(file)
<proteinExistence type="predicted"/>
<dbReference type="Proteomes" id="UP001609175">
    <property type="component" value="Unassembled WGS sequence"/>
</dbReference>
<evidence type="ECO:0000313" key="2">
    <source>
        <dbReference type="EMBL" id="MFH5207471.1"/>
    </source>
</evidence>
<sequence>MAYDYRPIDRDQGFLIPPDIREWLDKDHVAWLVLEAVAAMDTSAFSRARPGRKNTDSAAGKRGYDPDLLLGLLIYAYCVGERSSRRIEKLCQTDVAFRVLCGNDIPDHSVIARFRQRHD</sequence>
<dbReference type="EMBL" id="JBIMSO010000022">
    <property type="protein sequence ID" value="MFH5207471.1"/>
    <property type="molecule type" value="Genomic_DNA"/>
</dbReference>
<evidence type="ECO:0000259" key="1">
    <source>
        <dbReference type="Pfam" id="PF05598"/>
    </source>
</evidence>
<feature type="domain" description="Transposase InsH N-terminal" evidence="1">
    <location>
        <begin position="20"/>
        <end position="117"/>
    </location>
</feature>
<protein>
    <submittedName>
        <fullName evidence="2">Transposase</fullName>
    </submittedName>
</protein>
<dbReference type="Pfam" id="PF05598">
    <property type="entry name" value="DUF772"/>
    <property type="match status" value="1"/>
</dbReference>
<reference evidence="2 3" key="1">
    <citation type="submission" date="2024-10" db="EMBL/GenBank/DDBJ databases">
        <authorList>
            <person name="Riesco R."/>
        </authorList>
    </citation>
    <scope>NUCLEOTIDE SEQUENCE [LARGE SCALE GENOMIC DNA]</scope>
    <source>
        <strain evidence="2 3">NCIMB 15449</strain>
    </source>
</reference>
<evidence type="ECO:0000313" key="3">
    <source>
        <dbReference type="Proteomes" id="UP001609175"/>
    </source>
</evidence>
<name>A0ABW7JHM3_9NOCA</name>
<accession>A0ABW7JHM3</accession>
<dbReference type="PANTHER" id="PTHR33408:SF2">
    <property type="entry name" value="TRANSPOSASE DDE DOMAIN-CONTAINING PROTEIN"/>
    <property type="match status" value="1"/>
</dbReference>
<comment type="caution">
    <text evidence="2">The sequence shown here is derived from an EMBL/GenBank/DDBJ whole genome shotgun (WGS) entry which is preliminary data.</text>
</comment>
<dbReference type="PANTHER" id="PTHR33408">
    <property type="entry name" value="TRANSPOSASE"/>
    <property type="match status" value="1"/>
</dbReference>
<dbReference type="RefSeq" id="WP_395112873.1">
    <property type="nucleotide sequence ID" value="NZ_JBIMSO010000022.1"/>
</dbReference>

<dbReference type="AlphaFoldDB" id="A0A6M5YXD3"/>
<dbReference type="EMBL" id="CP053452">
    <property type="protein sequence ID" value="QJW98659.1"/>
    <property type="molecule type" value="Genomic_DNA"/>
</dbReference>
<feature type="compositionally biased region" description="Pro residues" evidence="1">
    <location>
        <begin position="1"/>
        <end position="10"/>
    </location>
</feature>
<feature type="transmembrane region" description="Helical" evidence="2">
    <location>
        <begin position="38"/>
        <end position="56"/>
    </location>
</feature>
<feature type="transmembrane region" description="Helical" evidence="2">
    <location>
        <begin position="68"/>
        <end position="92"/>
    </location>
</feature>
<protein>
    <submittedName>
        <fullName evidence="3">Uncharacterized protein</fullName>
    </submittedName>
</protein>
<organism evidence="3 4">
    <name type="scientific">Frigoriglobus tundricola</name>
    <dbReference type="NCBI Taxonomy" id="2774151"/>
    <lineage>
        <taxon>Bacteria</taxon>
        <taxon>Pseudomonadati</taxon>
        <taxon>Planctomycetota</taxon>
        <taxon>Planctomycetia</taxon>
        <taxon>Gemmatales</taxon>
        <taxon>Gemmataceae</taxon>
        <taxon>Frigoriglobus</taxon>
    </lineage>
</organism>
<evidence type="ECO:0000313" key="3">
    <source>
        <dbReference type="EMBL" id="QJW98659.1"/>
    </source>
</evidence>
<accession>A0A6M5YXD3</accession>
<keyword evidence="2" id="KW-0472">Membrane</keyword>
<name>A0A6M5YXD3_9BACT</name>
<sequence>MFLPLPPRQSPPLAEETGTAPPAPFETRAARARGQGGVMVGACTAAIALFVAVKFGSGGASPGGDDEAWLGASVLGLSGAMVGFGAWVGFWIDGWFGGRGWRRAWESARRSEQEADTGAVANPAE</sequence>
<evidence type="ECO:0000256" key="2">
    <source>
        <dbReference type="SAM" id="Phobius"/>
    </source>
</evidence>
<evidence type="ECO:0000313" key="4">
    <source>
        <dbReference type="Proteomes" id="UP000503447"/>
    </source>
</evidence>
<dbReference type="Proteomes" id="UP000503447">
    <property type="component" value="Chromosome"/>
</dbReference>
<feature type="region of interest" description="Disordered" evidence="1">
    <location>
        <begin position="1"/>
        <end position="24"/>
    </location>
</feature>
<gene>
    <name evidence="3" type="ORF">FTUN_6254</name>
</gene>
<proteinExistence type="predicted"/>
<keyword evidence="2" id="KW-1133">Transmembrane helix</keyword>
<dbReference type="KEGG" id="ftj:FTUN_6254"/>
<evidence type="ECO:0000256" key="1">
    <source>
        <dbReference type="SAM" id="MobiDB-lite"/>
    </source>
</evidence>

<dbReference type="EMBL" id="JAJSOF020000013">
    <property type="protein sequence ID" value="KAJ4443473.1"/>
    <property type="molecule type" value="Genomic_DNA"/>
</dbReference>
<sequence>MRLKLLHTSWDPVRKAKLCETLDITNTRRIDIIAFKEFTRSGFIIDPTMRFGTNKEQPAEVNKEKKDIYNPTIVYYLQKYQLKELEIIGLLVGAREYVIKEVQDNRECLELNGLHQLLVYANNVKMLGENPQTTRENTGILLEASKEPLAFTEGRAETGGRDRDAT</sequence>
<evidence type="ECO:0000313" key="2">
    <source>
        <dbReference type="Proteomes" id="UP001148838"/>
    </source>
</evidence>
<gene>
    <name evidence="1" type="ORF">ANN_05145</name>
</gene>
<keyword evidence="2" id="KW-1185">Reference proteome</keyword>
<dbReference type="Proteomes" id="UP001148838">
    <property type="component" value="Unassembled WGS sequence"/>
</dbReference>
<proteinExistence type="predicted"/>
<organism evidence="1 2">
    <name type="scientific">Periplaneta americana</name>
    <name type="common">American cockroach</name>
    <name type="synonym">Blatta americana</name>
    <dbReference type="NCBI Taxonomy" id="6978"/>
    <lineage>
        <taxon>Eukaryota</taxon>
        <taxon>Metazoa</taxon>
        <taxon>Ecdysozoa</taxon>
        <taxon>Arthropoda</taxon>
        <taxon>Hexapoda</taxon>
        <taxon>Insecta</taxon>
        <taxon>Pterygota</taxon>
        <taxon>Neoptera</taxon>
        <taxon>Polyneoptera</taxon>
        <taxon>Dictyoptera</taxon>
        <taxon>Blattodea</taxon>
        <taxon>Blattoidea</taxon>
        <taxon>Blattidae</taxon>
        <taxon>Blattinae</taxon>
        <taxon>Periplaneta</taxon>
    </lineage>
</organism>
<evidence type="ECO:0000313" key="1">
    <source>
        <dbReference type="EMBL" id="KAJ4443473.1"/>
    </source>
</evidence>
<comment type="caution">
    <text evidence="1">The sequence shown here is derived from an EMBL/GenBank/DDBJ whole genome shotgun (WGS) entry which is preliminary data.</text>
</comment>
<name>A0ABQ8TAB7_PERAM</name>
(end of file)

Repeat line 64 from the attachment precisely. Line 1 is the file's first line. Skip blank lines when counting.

<dbReference type="RefSeq" id="WP_395112873.1">